One must ask whether the Charter amendment process was democratic, given the dramatic split between the resolutions of the General Meeting and the Parliament. As always, it depends on one’s definition of the word “democracy.” His Holiness has often been an advocate of democracy. In 2008, the Dalai Lama wrote:

“[T]he values of democracy, open society, respect for human rights, and equality are becoming recognized all over the world as universal values. To my mind there is an intimate connection between democratic values and the fundamental values of human goodness. Where there is democracy there is a greater possibility for the citizens of the country to express their basic human qualities, and where these basic human qualities prevail, there is also a greater scope for strengthening democracy. Most importantly, democracy is also the most effective basis for ensuring world peace.”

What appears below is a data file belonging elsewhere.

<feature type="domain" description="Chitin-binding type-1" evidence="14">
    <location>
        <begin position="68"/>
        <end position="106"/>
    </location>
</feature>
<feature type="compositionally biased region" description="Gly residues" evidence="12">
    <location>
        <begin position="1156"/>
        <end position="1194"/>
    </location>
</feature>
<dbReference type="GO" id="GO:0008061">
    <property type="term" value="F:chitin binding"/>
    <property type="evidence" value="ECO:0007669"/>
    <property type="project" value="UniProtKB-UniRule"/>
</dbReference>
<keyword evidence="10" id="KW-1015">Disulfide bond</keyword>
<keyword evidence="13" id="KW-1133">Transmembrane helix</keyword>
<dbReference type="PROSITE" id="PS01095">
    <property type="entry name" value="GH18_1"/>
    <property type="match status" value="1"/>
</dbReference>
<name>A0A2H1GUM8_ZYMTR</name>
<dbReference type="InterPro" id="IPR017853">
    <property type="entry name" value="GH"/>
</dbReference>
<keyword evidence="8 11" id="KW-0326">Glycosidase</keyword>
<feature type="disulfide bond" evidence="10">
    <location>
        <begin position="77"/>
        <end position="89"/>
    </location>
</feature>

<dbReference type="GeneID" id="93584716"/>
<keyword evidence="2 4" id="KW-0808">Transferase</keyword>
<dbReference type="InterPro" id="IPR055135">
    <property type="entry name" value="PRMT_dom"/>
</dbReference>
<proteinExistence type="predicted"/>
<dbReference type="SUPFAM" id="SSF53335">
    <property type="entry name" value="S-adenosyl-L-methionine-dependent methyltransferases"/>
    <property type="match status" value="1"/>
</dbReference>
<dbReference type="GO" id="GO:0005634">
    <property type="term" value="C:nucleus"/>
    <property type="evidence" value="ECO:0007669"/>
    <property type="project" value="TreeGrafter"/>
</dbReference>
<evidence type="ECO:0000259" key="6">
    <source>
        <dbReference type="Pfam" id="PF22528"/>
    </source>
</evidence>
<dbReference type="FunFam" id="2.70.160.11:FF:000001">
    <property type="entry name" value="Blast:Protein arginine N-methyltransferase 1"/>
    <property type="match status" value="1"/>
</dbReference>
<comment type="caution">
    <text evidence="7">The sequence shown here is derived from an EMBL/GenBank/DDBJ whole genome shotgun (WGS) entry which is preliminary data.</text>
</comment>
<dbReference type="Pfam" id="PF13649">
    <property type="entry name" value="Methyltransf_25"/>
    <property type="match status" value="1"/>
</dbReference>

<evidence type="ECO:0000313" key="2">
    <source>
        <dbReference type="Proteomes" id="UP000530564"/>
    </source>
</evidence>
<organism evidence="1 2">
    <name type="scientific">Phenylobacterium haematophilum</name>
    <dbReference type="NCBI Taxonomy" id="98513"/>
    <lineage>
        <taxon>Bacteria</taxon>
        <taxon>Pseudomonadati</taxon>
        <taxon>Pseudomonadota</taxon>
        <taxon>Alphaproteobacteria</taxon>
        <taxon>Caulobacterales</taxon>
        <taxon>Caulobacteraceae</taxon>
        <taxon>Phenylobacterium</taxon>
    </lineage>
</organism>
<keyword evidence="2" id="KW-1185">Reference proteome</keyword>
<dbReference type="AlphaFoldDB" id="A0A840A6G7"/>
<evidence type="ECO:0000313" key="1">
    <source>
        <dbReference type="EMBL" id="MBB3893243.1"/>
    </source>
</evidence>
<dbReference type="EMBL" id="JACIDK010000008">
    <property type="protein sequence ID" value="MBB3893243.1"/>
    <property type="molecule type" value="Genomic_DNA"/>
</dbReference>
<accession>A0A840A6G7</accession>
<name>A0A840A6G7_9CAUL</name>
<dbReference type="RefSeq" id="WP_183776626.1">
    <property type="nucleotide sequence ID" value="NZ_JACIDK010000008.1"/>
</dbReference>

In 1993, His Holiness stated “No system of government is perfect, but democracy is closest to our essential human nature. It is also the only stable foundation upon which a just and free global political structure can be built.” In 1963, His Holiness promulgated the proposed Constitution of Tibet, which stated that “Tibet shall be a unitary democratic State founded upon the principles laid down by the Lord Buddha…” (See Art. 2 of the Constitution of Tibet). (In fact, Art. 29(2) of the Tibetan Constitution refers to His Holiness as the Head of State; or at least it used to until the Parliament voided the 1963 Tibetan Constitution.)

But what does “democracy” mean exactly?